Alyssa Morones’ looks at how her life is buttressed by the dreams of others in her essay, which received an honorable mention in this magazine’s 2016 Young Alumni Essay Contest.
Before moving into his rental house in Seattle last year, Ben Wooley felt he needed to give his future housemates a warning. “Just so you know,” he told them, “I have a lot of instruments, and not all of them are going to fit in my room.”
You are about to begin a big adventure. Here is some advice I’d give to you if I could go back to my freshman year at Notre Dame.
If a person can write songs that stay in your head for 50 years, shouldn’t they be able to write a decent book? Frankly, most musicians’ autobiographies are disappointing. But I can wholeheartedly recommend one: Todd Snider’s I Never Met a Story I Didn’t Like.
Sometimes you let the cartoonists speak for themselves. And then you pay for it.
Eight years ago I stood in a corner of the LaFortune main lounge and photographed people watching the swearing-in of President Barack Obama. I recently retrieved that photo from my archive with the thought of re-visiting the same spot as President Donald Trump took the oath of office.
Josh Bradley’s essay about the work he does received an honorable mention in this magazine’s 2016 Young Alumni Essay Contest.
Tomorrow a new president will be inaugurated. And we will have to support him as much as we are able. What common ground can we find?
Revolutions begin with the quiet decision and the small act. So picture this scene of would-be rebellion.
It’s Sunday afternoon of Orientation Weekend, and here you are in front of Knott Hall, arms around your two new roommates.
As he assumes the presidency, will Donald Trump be able to govern the way he campaigned for the nation’s highest office? And what impact could such an approach have on the broken relationships between the legislative and executive branches that so many observers identify today?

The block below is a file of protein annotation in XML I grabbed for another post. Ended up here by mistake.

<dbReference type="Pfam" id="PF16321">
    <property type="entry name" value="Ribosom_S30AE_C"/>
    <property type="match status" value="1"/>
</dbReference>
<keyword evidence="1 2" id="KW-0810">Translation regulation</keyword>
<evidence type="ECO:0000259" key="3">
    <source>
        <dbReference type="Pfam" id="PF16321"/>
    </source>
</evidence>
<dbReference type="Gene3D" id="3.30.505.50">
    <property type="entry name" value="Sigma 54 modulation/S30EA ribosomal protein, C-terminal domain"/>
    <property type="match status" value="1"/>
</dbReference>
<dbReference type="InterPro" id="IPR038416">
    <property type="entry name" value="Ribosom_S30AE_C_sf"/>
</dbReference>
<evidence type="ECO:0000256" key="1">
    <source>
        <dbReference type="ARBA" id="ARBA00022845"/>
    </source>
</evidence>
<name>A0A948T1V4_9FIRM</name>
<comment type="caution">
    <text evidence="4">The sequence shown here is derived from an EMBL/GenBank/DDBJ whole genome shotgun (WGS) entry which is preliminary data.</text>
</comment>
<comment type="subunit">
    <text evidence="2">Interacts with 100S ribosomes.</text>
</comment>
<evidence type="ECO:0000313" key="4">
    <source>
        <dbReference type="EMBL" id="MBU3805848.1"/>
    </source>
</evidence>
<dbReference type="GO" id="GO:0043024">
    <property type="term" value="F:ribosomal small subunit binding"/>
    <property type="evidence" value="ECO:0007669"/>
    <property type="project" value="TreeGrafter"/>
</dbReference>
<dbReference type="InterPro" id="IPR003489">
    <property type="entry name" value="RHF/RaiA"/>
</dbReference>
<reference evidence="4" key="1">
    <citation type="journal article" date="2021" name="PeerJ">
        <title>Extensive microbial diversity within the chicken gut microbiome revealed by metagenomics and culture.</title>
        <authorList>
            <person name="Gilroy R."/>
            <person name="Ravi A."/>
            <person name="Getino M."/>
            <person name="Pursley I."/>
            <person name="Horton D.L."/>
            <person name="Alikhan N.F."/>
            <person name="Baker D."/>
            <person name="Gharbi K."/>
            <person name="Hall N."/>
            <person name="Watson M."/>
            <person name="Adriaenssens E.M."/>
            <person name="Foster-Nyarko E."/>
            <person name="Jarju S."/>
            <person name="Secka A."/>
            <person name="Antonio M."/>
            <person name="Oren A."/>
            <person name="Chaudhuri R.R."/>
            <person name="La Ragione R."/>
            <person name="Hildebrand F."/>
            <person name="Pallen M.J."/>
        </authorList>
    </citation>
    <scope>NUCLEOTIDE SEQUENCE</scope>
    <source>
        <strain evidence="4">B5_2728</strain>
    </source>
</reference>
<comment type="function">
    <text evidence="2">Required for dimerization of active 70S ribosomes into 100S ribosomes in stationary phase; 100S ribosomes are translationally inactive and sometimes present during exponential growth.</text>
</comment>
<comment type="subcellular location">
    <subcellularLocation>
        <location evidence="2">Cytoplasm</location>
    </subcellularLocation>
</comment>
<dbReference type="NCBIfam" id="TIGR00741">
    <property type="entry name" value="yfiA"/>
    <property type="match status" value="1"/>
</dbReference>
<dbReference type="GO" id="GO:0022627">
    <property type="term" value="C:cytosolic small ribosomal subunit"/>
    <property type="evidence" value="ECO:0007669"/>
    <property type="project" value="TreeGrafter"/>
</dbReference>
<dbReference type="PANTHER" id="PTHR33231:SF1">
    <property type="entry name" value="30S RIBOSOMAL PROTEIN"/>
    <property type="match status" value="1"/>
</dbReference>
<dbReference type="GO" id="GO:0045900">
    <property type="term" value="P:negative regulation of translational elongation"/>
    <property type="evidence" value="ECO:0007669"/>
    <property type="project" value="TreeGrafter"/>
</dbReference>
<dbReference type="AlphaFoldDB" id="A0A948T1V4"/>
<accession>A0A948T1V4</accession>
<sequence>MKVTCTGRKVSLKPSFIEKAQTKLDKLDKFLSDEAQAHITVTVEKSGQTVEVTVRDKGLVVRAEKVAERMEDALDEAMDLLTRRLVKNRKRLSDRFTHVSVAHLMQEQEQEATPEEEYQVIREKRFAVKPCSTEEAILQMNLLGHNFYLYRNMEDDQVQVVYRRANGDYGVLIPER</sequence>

After listening to the speeches of Dr. Martin Luther King Jr. during a long road trip, a Notre Dame student pinpoints more dreams she believes our culture should achieve.
Reggie Henke’s essay about being in a sensory deprivation chamber received an honorable mention in this magazine’s 2016 Young Alumni Essay Contest.
In 1720, Johann Sebastian Bach, 35 years old and still making a name for himself, still ascending to the heights of his powers as a composer, paid a visit to one of his heroes.
There are a few things I want you to know before you embark on this great journey.
When I picked up a copy of The Girl on the Train from my local library a few weeks ago, I felt like I was the last person to learn what all the fuss was about. The book had been out for more than a year, and everyone I knew, it seemed, had already read it was reading it, or wanted to read it. A movie based on the book had just come out. We had reached peak Girl on the Train.
Welcome to Molarity Redux, the continuing adventures of Jim Mole and friends. To everything there is a season.
I was delighted to learn that the Holy Father is asking the Missionaries of Mercy to continue their “extraordinary ministry” until further notice, “as a concrete sign that the grace of the Jubilee remains alive and effective the world over.”
Try to pin Greg Bahnsen down and you may need to wait a while. When he isn’t casting metal and fashioning it into pipes at Paul Fritts’ organ workshop, he’s often thousands of feet up in the air.
Letters to the editor from readers.